BlastInduced Liquefaction and Determination of SoilDensity Changes with GroundPenetrating Radar, Treasure Island, CA


RELATION OF SOIL VOID RATIO TO RADARWAVE VELOCITY
Through the laboratory technique of timedomain reflectometry (TDR), a method essentially identical to our field field approach with crosshole GPR, Topp, et al. (1980) found that a singular relationship exists between the volumetric soil moisture _{v},(volume of water to the volume of the total soil mass) and the dielectric constant. The complex dielectric constant of soil,
is composed of real () and imaginary (_{}) parts. The radar velocity is dependent only on the real part of the dielectric constant, where v = c/()^{1/2} and c is the velocity of light in air. The real part of the dielectric constant varies from 1 in air (v = c = 0.3 m/ns) to in excess of 30 for fine grained soils (v ~ c/6 ~ 0.05 m/ns). The radar velocity in soil varies from 0.15 m/ns in dry sand and 0.06 m/ns for saturated sand, to below 0.05 m/ns for soft cohesive soil. For a suite of soils types and water contents, Topp et al. (1980) found the following relation between and _{v} for _{v} between 0 and 0.6,
= 3.03 + 9.3_{k}_{v} + 146_{k}_{v}^{2}  76.7_{k}_{v}^{3} [2].
Saturated soils have all of the void space filled with water. Under such conditions = n, the soil porosity. Resolving equation [2] for T and assuming full saturation, the porosity n can be determined from the real part of the dielectric constant as follows:
n =  0.080607 + 0.037649_{k} ; 0.0011413_{k}^{2}  1.5789E5_{k}^{3 }[3].
In the field we measure radar velocity, rather than dielectric constant. To estimate porosity directly from radar velocity, the relationship = (c/V_{r})^{2} (where c = 0.3 m/ns) is used to modify [3], as follows:
n = 2.5025  75.54_{k}V + 920.1_{k}V^{2}  4094.8_{k}V^{3} [4].
For equation [4], and [6] below, velocity is presented in units of m/ns. The geotechnical characterization of density state is typically done in terms of void ratio (e). Void ratio is the void volume normalized by the volume of the dry sediment grains. We substituted void ratio for porosity in equations [1] and solved for e in terms of dielectric constant and velocity:
e =  0.035129 + 0.030695_{k}  3.5531E4_{k}^{2}+ 9.6159E6_{k}^{3} [5]
and
e = 13.482  533.47_{k}V + 7526.4_{k}V^{2}  36615_{k}V^{3} [6].

RESULTS: DENSITY CHANGE DURING LIQUEFACTION
The equations [4] and [6], above, were used to map porosity and void ratio in the soil prior to, and following, blastinduced soil liquefaction. Prior to liquefaction, radar velocity in the central portion of the soil column ranged between 0.054 and 0.060 m/ns, and an average velocity of 0.057 m/ns (see Box 1 at right). These velocities translate into void ratios ranging from 0.846 to 0.647, and an average void ratio of 0.738. Generally, there is a zone of low to intermediate void ratios in the central portion of the image and a low void ratio zone in the upper left region (see Box 2). A locally high void ratio on the right side of the plane is seen at depths of 2.52.75 meters, and also in the lower left corner.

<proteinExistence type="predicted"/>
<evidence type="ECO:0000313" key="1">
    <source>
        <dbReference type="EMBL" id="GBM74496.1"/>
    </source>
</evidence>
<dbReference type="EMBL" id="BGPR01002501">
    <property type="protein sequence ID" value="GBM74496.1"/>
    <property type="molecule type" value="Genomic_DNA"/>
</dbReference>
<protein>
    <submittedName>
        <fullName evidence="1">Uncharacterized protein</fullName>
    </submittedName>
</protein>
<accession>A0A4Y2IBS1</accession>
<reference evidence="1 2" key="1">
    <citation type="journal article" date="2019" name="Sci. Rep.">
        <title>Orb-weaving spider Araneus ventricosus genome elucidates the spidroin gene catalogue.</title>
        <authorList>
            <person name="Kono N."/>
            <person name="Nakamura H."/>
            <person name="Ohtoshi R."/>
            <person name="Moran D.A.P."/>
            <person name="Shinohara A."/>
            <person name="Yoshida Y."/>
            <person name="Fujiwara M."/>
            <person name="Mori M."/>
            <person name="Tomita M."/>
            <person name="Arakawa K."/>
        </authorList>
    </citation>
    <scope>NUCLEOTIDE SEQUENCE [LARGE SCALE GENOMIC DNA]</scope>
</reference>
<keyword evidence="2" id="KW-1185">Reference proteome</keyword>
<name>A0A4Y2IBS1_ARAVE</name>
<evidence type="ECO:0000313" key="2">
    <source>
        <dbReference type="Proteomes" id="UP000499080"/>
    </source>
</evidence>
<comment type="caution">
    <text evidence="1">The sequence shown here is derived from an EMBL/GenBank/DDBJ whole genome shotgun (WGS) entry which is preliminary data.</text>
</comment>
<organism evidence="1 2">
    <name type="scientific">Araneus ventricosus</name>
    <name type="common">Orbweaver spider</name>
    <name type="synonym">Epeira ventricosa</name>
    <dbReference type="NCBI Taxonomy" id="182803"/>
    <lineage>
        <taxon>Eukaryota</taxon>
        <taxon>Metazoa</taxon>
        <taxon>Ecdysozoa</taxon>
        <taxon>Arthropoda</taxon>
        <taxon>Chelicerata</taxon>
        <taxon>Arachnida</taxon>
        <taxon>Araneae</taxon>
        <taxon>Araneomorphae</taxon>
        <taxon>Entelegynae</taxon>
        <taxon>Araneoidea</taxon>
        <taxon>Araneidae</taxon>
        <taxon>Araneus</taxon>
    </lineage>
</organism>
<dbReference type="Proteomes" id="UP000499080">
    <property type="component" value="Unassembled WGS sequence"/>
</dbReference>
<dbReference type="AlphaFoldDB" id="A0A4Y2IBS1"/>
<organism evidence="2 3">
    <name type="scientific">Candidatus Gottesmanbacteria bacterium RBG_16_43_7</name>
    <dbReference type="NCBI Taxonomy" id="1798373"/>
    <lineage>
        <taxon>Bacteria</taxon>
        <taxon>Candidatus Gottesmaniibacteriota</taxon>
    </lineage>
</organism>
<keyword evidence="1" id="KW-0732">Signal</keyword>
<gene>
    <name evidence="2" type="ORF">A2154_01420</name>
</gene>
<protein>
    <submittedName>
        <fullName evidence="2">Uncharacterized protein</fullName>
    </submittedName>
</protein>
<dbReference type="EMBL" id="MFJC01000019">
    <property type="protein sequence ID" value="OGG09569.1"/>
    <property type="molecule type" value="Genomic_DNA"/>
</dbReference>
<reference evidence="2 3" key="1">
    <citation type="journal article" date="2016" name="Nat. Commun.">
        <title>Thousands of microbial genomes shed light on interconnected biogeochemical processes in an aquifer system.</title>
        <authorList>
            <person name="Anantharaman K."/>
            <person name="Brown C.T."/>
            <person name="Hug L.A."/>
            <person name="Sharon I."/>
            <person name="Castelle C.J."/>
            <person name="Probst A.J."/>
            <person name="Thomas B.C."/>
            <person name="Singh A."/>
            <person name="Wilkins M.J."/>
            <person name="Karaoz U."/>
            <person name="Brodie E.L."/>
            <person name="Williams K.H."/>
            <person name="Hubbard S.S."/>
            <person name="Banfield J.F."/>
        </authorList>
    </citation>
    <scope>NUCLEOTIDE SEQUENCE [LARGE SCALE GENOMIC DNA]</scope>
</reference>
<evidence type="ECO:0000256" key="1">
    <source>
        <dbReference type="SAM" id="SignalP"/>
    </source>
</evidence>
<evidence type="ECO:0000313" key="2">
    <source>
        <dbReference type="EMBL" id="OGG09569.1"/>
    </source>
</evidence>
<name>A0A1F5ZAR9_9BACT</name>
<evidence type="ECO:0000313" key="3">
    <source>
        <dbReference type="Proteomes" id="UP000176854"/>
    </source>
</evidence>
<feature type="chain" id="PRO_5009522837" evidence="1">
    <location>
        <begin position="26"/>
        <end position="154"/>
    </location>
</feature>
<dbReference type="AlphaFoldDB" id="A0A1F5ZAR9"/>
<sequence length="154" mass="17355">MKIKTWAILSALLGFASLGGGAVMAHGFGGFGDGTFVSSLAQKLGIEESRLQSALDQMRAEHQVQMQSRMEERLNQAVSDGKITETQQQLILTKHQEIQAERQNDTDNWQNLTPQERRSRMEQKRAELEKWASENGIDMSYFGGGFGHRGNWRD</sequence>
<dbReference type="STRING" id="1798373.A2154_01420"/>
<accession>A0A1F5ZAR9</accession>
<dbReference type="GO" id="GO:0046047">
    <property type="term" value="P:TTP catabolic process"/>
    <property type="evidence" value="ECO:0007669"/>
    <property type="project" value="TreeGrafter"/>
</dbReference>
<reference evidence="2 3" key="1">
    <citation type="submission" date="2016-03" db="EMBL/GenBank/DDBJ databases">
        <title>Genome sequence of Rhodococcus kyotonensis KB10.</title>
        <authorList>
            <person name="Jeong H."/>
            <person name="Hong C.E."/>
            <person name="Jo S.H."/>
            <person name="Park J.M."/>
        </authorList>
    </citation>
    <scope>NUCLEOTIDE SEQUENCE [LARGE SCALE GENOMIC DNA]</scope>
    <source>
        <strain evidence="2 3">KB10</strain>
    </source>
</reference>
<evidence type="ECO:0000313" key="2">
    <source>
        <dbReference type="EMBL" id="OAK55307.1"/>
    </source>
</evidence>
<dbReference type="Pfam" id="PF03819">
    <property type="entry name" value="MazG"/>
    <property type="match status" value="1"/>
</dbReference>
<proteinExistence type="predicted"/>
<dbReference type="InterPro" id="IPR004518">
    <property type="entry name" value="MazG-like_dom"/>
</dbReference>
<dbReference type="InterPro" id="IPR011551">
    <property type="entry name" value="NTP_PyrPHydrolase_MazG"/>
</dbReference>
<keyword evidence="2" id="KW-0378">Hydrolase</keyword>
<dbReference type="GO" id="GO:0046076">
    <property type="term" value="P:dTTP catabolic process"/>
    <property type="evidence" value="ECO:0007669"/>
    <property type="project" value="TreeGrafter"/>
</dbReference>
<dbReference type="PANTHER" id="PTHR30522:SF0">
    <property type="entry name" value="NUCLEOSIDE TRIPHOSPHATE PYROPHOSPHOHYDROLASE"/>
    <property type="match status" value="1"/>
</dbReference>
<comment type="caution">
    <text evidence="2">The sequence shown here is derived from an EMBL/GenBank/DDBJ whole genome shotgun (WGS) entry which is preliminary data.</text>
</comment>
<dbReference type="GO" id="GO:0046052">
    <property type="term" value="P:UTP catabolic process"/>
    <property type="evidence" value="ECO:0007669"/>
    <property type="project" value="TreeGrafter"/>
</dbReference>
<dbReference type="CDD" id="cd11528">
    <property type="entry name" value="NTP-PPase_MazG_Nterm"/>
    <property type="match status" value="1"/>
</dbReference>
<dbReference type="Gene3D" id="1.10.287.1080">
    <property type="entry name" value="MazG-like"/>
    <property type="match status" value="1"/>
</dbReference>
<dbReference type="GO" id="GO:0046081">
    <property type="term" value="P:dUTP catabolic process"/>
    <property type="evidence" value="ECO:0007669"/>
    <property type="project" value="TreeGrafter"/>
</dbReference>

After blasting, GPR velocities had risen considerably throughout the tomogram. The velocity range for the postliquefaction soil ranged from 0.056 to 0.064 m/ns, and an average velocity of 0.060 m/ns. The void ratios associated with these velocities range from 0.554 to 0.770, and an average of 0.664. By comparing the tomograms, it can be seen that almost the entire tomographic plane underwent some level of densification and reduction of void ratio during liquefaction.
Subtraction of the postliquefaction void ratios from the initial values produces a difference tomogram (Box 3). On average, the soil experienced a densification (reduction in void space) of e = 0.074. The range of void ratio change spans from 0.066 to 0.172. That is, the entirety of the tomographic plane densified, with the exception of a narrow zone on the left side. That zone apparently loosened during the liquefaction event, or formed a void when sand was ejected to the surface. The average volumetric strain due to void ratio reduction was 4.2%. Given that the estimated thickness of the liquefied layer at the site was 4 meters, this strain would result in 17.0 cm of settlement.
The observed surface settlement at the test site is an independent measure of the volumetric strain. Maximum settlements of 16.8, 17.8, and 20.7 cm were recorded along three transects across the site, and are remarkably similar to the estimated 17cm settlement derived from radar tomograms.
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